No, You Don’t Have a “Reptilian Brain”

[ ♪ Intro ] You might have come across articles like How
to Make Friends Using Your Reptilian Brain or Overcome Your Reptile Brain to Lose Weight. And if they seemed to make a lot of sense… Well, I’m sorry to be a spoilsport, but the idea that humans have a primitive reptile brain deep down there somewhere is largely
false. It is based on a tiny bit of truth, though,
which might explain why it’s stuck around for half a century. This ‘reptile brain’ nonsense started
in the sixties when neuroscientist Paul MacLean proposed the Triune Brain Theory. He was trying to explain how animal brains
evolved and why some animals, like us, could reason or plan but others couldn’t. MacLean thought that these more complex abilities
came from extra brain layers added on top of a primitive, instinctive brain base, like
a juicy dumpling is wrapped inside a pastry. The brain’s core was called the protoreptilian
complex. Hence, “reptile brain”. And it’s the name MacLean gave to what we
now call the basal ganglia, a group of neurons at the very centre of the brain. As the name suggests, this region supposedly
explained the behavior of reptiles. MacLean thought it was the neural seat of
motor control as well as instinctual behaviors like defending territory. Wrapped around the reptile brain was the paleomammalian
complex or limbic system, which was largely in charge of emotions. And because emotions are important for things
like social relationships, parental care, bonding and empathy, MacLean thought this
system was especially important to early mammals. The final layer to be added on was what MacLean
describes as the neomammalian complex, a.k.a. the neocortex, which is the 6-layered tissue
that makes up the majority of the folded, “brainy”-looking part of our brains called
the cerebral cortex. This, which is much bigger in “higher”
mammals like us and our primate relatives, is what he thought gives us language, reason
and conscious perception of the outside world. And according to this theory, each of these
layers acts as a separate quote “brain”. So when you get angry and lash out at a potential
rival, that’s your reptile brain taking over, but when you ponder the great wonders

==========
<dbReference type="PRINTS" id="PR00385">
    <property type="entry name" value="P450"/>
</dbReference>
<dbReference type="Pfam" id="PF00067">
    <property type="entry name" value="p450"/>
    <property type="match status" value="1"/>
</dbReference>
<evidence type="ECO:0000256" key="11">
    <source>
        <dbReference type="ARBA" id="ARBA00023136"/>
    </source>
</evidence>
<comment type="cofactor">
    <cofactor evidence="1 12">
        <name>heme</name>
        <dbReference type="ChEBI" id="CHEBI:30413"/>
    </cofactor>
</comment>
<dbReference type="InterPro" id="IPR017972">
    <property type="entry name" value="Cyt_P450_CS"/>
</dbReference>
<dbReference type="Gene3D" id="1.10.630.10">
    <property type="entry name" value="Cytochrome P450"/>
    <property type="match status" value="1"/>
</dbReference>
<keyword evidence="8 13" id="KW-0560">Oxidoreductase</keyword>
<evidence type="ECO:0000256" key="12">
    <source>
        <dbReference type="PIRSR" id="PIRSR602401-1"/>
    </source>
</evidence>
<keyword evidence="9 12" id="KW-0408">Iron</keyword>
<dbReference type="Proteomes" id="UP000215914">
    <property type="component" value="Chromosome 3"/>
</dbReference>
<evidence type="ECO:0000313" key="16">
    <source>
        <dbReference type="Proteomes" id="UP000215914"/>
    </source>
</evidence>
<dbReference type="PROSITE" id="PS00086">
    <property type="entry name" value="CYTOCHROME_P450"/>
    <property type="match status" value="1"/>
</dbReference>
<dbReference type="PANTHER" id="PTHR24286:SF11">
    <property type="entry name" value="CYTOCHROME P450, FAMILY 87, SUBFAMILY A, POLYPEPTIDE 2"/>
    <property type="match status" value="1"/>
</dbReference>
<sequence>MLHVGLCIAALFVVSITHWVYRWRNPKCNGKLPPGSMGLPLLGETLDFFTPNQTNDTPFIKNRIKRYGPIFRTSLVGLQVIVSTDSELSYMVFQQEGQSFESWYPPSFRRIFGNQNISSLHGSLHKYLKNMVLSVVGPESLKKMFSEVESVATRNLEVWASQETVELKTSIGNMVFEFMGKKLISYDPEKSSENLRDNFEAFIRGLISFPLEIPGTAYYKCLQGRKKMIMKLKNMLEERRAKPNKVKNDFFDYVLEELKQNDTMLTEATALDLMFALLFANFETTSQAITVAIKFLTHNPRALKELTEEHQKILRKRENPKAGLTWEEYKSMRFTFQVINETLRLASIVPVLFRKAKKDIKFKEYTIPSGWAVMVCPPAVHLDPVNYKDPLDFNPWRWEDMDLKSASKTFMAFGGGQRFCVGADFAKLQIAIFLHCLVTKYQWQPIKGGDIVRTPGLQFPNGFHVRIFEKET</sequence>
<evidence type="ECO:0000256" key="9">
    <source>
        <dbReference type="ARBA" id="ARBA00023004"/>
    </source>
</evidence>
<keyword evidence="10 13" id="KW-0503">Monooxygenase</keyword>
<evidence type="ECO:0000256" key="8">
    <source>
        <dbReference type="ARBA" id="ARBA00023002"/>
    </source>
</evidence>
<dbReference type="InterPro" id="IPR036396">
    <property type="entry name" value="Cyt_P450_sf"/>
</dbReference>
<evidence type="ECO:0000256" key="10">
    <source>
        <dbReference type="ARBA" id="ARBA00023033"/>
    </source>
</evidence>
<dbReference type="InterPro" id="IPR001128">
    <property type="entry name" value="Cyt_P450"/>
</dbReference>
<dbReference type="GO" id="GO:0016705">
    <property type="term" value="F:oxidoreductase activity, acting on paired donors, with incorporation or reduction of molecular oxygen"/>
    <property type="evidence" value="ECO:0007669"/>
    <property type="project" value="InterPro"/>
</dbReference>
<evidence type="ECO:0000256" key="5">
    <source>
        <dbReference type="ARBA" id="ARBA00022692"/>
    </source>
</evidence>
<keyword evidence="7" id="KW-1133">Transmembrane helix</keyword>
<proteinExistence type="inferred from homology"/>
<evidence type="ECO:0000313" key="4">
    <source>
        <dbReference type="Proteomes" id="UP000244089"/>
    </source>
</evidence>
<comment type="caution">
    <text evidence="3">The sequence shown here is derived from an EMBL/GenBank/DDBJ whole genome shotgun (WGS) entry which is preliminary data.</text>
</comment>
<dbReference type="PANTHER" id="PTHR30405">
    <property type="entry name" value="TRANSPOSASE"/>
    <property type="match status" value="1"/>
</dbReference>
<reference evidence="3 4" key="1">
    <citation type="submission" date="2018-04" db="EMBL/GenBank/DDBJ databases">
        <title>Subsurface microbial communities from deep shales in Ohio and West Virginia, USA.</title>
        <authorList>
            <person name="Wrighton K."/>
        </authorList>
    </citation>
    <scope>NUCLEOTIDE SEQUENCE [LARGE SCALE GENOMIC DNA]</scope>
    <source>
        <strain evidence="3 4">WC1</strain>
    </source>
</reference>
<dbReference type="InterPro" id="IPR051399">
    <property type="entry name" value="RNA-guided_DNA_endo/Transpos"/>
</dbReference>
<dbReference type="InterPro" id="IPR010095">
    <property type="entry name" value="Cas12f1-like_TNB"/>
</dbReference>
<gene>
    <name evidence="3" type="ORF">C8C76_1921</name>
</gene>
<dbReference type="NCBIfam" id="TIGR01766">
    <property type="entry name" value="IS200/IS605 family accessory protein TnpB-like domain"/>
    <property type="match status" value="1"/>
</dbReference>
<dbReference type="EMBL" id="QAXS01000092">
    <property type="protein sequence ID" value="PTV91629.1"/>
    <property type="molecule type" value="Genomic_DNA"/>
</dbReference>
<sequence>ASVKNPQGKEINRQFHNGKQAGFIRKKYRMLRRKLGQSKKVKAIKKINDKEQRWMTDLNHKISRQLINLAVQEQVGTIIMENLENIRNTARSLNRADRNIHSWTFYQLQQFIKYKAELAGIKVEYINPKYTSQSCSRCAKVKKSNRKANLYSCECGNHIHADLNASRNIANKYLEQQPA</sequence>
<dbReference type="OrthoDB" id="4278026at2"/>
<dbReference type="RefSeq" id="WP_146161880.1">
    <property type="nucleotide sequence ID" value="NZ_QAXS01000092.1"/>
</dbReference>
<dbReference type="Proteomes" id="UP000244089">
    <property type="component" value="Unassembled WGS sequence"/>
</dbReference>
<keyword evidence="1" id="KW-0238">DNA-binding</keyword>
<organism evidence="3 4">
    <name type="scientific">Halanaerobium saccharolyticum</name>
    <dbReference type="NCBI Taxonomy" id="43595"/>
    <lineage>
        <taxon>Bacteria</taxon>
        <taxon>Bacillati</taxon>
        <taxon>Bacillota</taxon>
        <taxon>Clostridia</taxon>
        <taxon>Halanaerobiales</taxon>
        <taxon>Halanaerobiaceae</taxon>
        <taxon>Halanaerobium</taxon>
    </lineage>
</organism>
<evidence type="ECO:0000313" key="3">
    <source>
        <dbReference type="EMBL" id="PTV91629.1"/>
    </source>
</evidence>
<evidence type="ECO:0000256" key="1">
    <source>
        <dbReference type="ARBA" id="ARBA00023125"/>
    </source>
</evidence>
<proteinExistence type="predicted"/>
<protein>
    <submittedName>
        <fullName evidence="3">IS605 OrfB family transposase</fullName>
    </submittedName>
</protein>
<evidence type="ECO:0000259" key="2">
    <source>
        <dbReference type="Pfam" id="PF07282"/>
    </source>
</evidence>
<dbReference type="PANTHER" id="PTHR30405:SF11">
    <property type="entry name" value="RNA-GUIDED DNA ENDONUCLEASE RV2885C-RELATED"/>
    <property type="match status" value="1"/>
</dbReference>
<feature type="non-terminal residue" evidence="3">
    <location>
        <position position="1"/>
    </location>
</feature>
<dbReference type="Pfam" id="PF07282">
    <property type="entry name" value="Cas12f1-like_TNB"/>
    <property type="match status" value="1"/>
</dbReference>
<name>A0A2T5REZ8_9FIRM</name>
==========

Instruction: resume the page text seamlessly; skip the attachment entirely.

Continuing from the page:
of the world, your neomammalian brain is in charge. Which is why some pop-psychology articles
talk about reigning in your reptilian brain, though that’s not really what MacLean was
going for. In some ways, the Triune Brain Theory is kind
of true, but it’s also pretty wrong. MacLean was kind of right that different parts
of the brain have somewhat different tasks, but his groupings weren’t perfect. Those quote “reptilian” basal ganglia
do help us form habits, and they play a big role in controlling voluntary movements. But they’re also involved in emotions and
executive functions like self control. For example one part, the nucleus accumbens,
is a big player in the brain’s reward circuit. As for the limbic system, that paleomammalian
part, it is heavily involved in emotion and bonding, thanks largely to a structure called
the amygdala. But the term “limbic system” is kind of
falling out of favor because neuroscientists can’t really agree what’s actually in
it. Some neuroscientists consider the orbitofrontal
cortex, the part of the brain that helps make decisions, to be in the limbic system, too,
because it’s tightly connected to other parts of it. Or they use a more encompassing term, the
paralimbic system, instead. Others just stick to functional networks within
the entire cerebral cortex, which includes both the limbic system and that neomammalian
neocortex. Speaking of which, MacLean was right that